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DAC Volume control

I have an ANK 4.1 DAC, which I want to connect directly to a power amp.

The tube + OPT output stage of this DAC delivers 2 Vrms with 13 Ohm output impedance, which makes it ideal to drive a power amp without the need of a preamplifier.

And now it comes my idea to control the volume: instead of using an attenuator (either resistive or inductive) between the DAC and the power amp, I am thinking about using a variable IV resistor in the conversion stage.
In that way, the output signal amplitude would be linearly proportional to the IV resistor value, and there would be no need to attenuate the output signal.

I haven't thought about this in depth yet, and I haven't done any simulations, so I might be overlooking some details.
Has anyone in this forum done anything similar to this before?

Thank you in advance for reading this and for any suggestions/thoughts
 
I might be overlooking some details.

A typical IV resistor is in the order of 100ohm for 1865, right? So the minimum volume setting should be 60db below this.

The only way i can picture this is by switching fixed value resistors, calculated to follow a logarithmic law and switched with relays as cmos switches are typically not great at very low resistance. Each value will need to be derived from the parallel connection of multiple resistors... not ideal, but certainly doable.

Ooops, only now read fully the first post :oops:

Is the IV resistor currently 13ohms? Not gonna work with that
 
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Yes, that might work with your AN DAC, as I recall reading they use a high-ish I/V resistor value, around 300 Ohms. The implementation issue which most springs to mind is the need to locate the pot. close to the DAC chip, just as is the I/V resistor. So, controlling the pot. via a shaft-connected front panel knob would seem to present practical difficulties. Not insurmountable, though.
 
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Assuming I use a parallel of 6 resistors and switch them on/off individually, I should be able to get 64 combinations of attenuation

That would be a binary configuration for creating a variable resistor. For instance, you'd use resistors in series with a switch across each, with weights of 1,2,4 etc which would give 0 - 63 units of resistance.

However for a volume control that's not so useful as you want more steps at the low resistance end and fewer at the high end. IOW, you want log law, not linear.
 
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Why? do you even know the circuit I am talking about?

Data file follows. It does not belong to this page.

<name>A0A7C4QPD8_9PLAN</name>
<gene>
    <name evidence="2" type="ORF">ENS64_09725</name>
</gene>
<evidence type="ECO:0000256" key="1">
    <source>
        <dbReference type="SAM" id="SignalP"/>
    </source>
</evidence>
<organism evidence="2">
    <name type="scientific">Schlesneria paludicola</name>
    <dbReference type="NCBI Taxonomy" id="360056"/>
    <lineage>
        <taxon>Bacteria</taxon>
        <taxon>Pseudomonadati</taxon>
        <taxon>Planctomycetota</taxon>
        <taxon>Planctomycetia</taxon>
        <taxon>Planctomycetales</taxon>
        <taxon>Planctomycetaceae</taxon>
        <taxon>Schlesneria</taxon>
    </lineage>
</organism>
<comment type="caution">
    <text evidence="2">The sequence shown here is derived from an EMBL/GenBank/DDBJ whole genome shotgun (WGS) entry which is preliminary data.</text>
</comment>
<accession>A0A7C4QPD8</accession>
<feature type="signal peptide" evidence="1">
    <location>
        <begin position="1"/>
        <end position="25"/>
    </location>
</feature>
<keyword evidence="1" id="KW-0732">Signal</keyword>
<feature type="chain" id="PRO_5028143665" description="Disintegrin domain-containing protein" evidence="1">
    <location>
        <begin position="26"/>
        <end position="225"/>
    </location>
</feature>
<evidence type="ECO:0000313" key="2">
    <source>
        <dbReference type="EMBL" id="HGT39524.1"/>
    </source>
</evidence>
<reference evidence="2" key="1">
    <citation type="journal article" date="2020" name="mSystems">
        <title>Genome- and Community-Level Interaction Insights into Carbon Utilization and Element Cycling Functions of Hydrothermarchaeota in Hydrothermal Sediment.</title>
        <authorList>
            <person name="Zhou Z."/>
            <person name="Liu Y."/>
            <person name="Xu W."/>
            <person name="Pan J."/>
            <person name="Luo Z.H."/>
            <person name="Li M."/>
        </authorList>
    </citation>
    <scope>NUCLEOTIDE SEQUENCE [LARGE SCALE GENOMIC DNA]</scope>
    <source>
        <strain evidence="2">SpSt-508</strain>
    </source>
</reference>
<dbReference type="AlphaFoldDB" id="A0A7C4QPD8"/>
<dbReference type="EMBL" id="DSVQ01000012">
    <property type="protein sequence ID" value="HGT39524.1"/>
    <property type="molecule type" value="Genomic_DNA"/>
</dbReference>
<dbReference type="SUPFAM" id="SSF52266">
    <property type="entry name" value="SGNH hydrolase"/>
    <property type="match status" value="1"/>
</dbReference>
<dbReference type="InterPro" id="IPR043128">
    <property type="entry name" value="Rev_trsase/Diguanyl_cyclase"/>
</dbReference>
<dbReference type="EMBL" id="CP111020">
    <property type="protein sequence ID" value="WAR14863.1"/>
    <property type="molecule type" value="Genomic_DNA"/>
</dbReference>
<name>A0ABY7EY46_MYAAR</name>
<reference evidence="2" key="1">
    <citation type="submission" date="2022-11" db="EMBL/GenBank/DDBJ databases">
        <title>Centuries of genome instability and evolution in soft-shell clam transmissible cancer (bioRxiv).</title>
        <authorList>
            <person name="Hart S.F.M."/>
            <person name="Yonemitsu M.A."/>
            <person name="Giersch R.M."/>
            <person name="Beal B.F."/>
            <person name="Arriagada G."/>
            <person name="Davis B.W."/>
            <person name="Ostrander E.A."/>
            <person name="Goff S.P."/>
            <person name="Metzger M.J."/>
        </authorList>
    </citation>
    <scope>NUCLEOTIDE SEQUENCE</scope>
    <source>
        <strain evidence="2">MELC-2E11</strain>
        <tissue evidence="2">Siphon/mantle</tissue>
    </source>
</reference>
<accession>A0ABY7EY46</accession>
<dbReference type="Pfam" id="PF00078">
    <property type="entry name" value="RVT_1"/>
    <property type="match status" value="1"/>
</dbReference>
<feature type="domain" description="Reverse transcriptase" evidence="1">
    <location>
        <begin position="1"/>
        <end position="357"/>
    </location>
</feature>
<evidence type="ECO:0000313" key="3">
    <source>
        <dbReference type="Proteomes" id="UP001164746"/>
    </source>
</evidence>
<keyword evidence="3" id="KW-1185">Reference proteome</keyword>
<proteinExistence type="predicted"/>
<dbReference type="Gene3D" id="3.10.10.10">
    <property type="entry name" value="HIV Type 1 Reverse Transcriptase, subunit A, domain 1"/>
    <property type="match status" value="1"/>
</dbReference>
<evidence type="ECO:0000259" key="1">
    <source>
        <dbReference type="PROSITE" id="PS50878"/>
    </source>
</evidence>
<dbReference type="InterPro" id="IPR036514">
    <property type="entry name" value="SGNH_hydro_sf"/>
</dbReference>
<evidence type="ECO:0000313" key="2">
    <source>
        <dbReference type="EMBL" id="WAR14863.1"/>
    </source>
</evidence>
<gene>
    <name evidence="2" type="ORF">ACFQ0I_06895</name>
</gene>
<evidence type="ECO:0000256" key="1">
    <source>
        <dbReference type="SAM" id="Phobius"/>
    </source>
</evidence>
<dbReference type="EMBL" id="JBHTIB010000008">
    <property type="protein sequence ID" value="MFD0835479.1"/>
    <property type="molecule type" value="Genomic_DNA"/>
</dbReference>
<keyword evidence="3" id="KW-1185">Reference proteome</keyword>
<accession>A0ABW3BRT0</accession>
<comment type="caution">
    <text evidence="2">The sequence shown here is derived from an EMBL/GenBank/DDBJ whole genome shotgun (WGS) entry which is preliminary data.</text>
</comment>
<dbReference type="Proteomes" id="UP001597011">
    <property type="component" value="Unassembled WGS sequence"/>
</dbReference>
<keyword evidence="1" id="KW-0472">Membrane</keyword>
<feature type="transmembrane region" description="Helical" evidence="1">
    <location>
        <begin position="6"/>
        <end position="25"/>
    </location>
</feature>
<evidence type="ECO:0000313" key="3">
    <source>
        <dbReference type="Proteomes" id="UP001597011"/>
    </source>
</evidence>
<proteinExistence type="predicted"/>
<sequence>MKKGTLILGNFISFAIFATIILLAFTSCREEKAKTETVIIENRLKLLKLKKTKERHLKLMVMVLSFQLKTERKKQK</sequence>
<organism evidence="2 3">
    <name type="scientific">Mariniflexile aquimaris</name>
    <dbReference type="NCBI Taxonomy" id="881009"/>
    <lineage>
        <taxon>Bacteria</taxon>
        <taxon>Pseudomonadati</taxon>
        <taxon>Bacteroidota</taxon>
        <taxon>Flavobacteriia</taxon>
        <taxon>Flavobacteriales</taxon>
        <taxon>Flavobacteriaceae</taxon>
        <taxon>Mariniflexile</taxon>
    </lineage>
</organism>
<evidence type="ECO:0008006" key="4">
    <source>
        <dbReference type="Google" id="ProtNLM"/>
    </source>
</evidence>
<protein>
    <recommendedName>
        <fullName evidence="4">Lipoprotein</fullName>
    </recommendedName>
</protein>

AN say 600ohms in the spec.

IV res in your dac appears to be around 300 ohms which makes things a bit easier.

As for the 64 parallel combinations and determining the resistor values, not optimistic many of these will be logarithmically usable, but an hour spent with Excel will tell you more. 20 usable positions may be enough and a micro will of course be needed.

Knowing how important the quality of this particular resistor is and knowing you will never find the exact needed values from either Shinkoh or AN, but would have to improvise with multiple resistors per position, this may not turn out to be a winning solution.

A digital domain VC perhaps? Some people seem to be happy using software VC, although i have never been lucky with those.

An FPGA doing 32 bit attenuation on the i2s stream? Or if this is not an option, then on the spdif?
 
Why would lower volume equate to more noise? The output (tube) buffer determines the noise at lower settings so yes the SNR goes down as the signal goes down but that's what happens with software VC too. The advantage of varying the I/V resistor is that any DAC noise will be reduced at lower volumes, this might not matter much though if the output buffer is noisy.
 
I take it that its an Iout DAC (AD1865) feeding an I/V resistor then a following buffer. With the I/V resistor being a maximum of 300R the buffer mightn't be required at all though. However the signal level's going to be a bit low given the DAC only swings a couple of mA, ~200mVRMS at max volume.
 
For 40dB attenuation the voltage ratio must be 0,01 (1% of the original signal), for 60dB 0,001 (0,1%). The current IV of 100R is 0dB, if you want to go to -40dB, you need to reduce the total resistance to 1R, or 0.1R for -60dB. Not impossible to get, but added resistance from switches, contacts etc, will be unequal and added to it, so that makes it harder.